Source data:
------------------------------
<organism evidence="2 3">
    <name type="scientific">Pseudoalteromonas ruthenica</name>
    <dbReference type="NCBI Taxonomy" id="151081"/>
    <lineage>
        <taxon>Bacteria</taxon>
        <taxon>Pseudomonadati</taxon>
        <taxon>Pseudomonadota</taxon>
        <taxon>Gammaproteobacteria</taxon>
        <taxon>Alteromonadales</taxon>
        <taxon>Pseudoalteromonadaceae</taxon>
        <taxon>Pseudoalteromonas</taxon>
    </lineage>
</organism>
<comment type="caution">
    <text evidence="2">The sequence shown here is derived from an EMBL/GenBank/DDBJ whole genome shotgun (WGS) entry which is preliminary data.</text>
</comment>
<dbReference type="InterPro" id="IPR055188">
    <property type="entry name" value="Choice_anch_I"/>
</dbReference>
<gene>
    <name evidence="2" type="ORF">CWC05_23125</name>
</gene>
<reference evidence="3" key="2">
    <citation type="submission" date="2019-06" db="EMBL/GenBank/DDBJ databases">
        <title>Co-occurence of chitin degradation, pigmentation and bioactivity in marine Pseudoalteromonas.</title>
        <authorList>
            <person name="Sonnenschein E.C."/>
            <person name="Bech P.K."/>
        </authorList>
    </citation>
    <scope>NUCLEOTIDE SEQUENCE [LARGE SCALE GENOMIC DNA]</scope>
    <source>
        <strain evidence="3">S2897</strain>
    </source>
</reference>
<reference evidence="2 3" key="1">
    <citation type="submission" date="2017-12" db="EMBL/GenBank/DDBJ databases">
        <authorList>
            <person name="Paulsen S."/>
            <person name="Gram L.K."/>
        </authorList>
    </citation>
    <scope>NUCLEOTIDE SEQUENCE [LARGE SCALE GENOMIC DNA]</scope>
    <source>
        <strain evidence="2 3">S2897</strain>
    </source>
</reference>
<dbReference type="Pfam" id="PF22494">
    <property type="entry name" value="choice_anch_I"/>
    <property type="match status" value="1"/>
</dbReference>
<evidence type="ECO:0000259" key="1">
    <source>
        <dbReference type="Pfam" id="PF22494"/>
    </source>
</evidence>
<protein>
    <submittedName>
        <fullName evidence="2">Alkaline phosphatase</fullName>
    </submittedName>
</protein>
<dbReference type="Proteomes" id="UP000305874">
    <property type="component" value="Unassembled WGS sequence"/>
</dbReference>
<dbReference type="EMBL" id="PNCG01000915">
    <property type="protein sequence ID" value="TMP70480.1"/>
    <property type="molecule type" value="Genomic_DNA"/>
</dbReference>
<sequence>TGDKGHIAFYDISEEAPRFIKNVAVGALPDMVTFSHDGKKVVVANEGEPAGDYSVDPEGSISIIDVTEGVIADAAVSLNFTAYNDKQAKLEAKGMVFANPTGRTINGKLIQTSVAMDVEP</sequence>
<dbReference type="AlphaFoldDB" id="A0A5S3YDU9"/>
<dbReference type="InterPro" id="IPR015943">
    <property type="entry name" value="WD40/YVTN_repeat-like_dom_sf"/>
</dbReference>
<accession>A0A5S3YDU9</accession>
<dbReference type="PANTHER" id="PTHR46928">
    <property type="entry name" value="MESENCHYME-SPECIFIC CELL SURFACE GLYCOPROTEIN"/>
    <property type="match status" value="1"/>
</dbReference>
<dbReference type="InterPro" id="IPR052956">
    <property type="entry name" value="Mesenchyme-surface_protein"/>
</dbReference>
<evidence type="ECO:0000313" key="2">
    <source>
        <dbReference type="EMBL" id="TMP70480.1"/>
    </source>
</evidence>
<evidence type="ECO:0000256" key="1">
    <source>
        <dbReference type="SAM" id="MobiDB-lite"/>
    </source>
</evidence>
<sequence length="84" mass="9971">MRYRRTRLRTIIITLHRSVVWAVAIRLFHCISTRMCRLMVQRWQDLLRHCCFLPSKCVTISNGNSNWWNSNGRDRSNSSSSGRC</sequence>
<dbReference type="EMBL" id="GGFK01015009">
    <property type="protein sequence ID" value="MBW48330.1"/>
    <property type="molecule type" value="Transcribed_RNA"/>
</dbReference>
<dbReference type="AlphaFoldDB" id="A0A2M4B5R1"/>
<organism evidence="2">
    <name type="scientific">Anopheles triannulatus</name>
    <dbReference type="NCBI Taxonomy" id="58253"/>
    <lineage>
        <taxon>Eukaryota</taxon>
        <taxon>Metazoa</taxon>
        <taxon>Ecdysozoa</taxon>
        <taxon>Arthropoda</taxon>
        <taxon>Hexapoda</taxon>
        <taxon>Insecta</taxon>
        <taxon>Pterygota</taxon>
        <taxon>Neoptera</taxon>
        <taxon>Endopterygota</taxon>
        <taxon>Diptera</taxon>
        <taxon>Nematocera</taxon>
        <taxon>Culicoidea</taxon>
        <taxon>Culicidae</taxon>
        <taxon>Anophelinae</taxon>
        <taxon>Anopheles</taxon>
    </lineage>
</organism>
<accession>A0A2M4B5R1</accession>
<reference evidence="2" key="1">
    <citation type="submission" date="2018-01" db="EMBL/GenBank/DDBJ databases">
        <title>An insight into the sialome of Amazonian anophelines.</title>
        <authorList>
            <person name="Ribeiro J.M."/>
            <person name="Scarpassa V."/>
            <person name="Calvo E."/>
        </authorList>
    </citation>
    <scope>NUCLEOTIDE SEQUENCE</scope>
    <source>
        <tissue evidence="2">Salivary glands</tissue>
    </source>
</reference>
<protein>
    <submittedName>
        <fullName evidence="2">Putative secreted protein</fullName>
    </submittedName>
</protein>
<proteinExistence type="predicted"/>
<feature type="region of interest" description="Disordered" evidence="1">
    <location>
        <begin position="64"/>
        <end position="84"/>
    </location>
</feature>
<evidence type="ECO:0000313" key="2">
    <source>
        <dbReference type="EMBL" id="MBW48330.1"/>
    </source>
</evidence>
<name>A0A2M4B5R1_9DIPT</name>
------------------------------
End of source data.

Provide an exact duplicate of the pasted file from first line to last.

<organism evidence="2 3">
    <name type="scientific">Pseudoalteromonas ruthenica</name>
    <dbReference type="NCBI Taxonomy" id="151081"/>
    <lineage>
        <taxon>Bacteria</taxon>
        <taxon>Pseudomonadati</taxon>
        <taxon>Pseudomonadota</taxon>
        <taxon>Gammaproteobacteria</taxon>
        <taxon>Alteromonadales</taxon>
        <taxon>Pseudoalteromonadaceae</taxon>
        <taxon>Pseudoalteromonas</taxon>
    </lineage>
</organism>
<comment type="caution">
    <text evidence="2">The sequence shown here is derived from an EMBL/GenBank/DDBJ whole genome shotgun (WGS) entry which is preliminary data.</text>
</comment>
<dbReference type="InterPro" id="IPR055188">
    <property type="entry name" value="Choice_anch_I"/>
</dbReference>
<gene>
    <name evidence="2" type="ORF">CWC05_23125</name>
</gene>
<reference evidence="3" key="2">
    <citation type="submission" date="2019-06" db="EMBL/GenBank/DDBJ databases">
        <title>Co-occurence of chitin degradation, pigmentation and bioactivity in marine Pseudoalteromonas.</title>
        <authorList>
            <person name="Sonnenschein E.C."/>
            <person name="Bech P.K."/>
        </authorList>
    </citation>
    <scope>NUCLEOTIDE SEQUENCE [LARGE SCALE GENOMIC DNA]</scope>
    <source>
        <strain evidence="3">S2897</strain>
    </source>
</reference>
<reference evidence="2 3" key="1">
    <citation type="submission" date="2017-12" db="EMBL/GenBank/DDBJ databases">
        <authorList>
            <person name="Paulsen S."/>
            <person name="Gram L.K."/>
        </authorList>
    </citation>
    <scope>NUCLEOTIDE SEQUENCE [LARGE SCALE GENOMIC DNA]</scope>
    <source>
        <strain evidence="2 3">S2897</strain>
    </source>
</reference>
<dbReference type="Pfam" id="PF22494">
    <property type="entry name" value="choice_anch_I"/>
    <property type="match status" value="1"/>
</dbReference>
<evidence type="ECO:0000259" key="1">
    <source>
        <dbReference type="Pfam" id="PF22494"/>
    </source>
</evidence>
<protein>
    <submittedName>
        <fullName evidence="2">Alkaline phosphatase</fullName>
    </submittedName>
</protein>
<dbReference type="Proteomes" id="UP000305874">
    <property type="component" value="Unassembled WGS sequence"/>
</dbReference>
<dbReference type="EMBL" id="PNCG01000915">
    <property type="protein sequence ID" value="TMP70480.1"/>
    <property type="molecule type" value="Genomic_DNA"/>
</dbReference>
<sequence>TGDKGHIAFYDISEEAPRFIKNVAVGALPDMVTFSHDGKKVVVANEGEPAGDYSVDPEGSISIIDVTEGVIADAAVSLNFTAYNDKQAKLEAKGMVFANPTGRTINGKLIQTSVAMDVEP</sequence>
<dbReference type="AlphaFoldDB" id="A0A5S3YDU9"/>
<dbReference type="InterPro" id="IPR015943">
    <property type="entry name" value="WD40/YVTN_repeat-like_dom_sf"/>
</dbReference>
<accession>A0A5S3YDU9</accession>
<dbReference type="PANTHER" id="PTHR46928">
    <property type="entry name" value="MESENCHYME-SPECIFIC CELL SURFACE GLYCOPROTEIN"/>
    <property type="match status" value="1"/>
</dbReference>
<dbReference type="InterPro" id="IPR052956">
    <property type="entry name" value="Mesenchyme-surface_protein"/>
</dbReference>
<evidence type="ECO:0000313" key="2">
    <source>
        <dbReference type="EMBL" id="TMP70480.1"/>
    </source>
</evidence>
<evidence type="ECO:0000256" key="1">
    <source>
        <dbReference type="SAM" id="MobiDB-lite"/>
    </source>
</evidence>
<sequence length="84" mass="9971">MRYRRTRLRTIIITLHRSVVWAVAIRLFHCISTRMCRLMVQRWQDLLRHCCFLPSKCVTISNGNSNWWNSNGRDRSNSSSSGRC</sequence>
<dbReference type="EMBL" id="GGFK01015009">
    <property type="protein sequence ID" value="MBW48330.1"/>
    <property type="molecule type" value="Transcribed_RNA"/>
</dbReference>
<dbReference type="AlphaFoldDB" id="A0A2M4B5R1"/>
<organism evidence="2">
    <name type="scientific">Anopheles triannulatus</name>
    <dbReference type="NCBI Taxonomy" id="58253"/>
    <lineage>
        <taxon>Eukaryota</taxon>
        <taxon>Metazoa</taxon>
        <taxon>Ecdysozoa</taxon>
        <taxon>Arthropoda</taxon>
        <taxon>Hexapoda</taxon>
        <taxon>Insecta</taxon>
        <taxon>Pterygota</taxon>
        <taxon>Neoptera</taxon>
        <taxon>Endopterygota</taxon>
        <taxon>Diptera</taxon>
        <taxon>Nematocera</taxon>
        <taxon>Culicoidea</taxon>
        <taxon>Culicidae</taxon>
        <taxon>Anophelinae</taxon>
        <taxon>Anopheles</taxon>
    </lineage>
</organism>
<accession>A0A2M4B5R1</accession>
<reference evidence="2" key="1">
    <citation type="submission" date="2018-01" db="EMBL/GenBank/DDBJ databases">
        <title>An insight into the sialome of Amazonian anophelines.</title>
        <authorList>
            <person name="Ribeiro J.M."/>
            <person name="Scarpassa V."/>
            <person name="Calvo E."/>
        </authorList>
    </citation>
    <scope>NUCLEOTIDE SEQUENCE</scope>
    <source>
        <tissue evidence="2">Salivary glands</tissue>
    </source>
</reference>
<protein>
    <submittedName>
        <fullName evidence="2">Putative secreted protein</fullName>
    </submittedName>
</protein>
<proteinExistence type="predicted"/>
<feature type="region of interest" description="Disordered" evidence="1">
    <location>
        <begin position="64"/>
        <end position="84"/>
    </location>
</feature>
<evidence type="ECO:0000313" key="2">
    <source>
        <dbReference type="EMBL" id="MBW48330.1"/>
    </source>
</evidence>
<name>A0A2M4B5R1_9DIPT</name>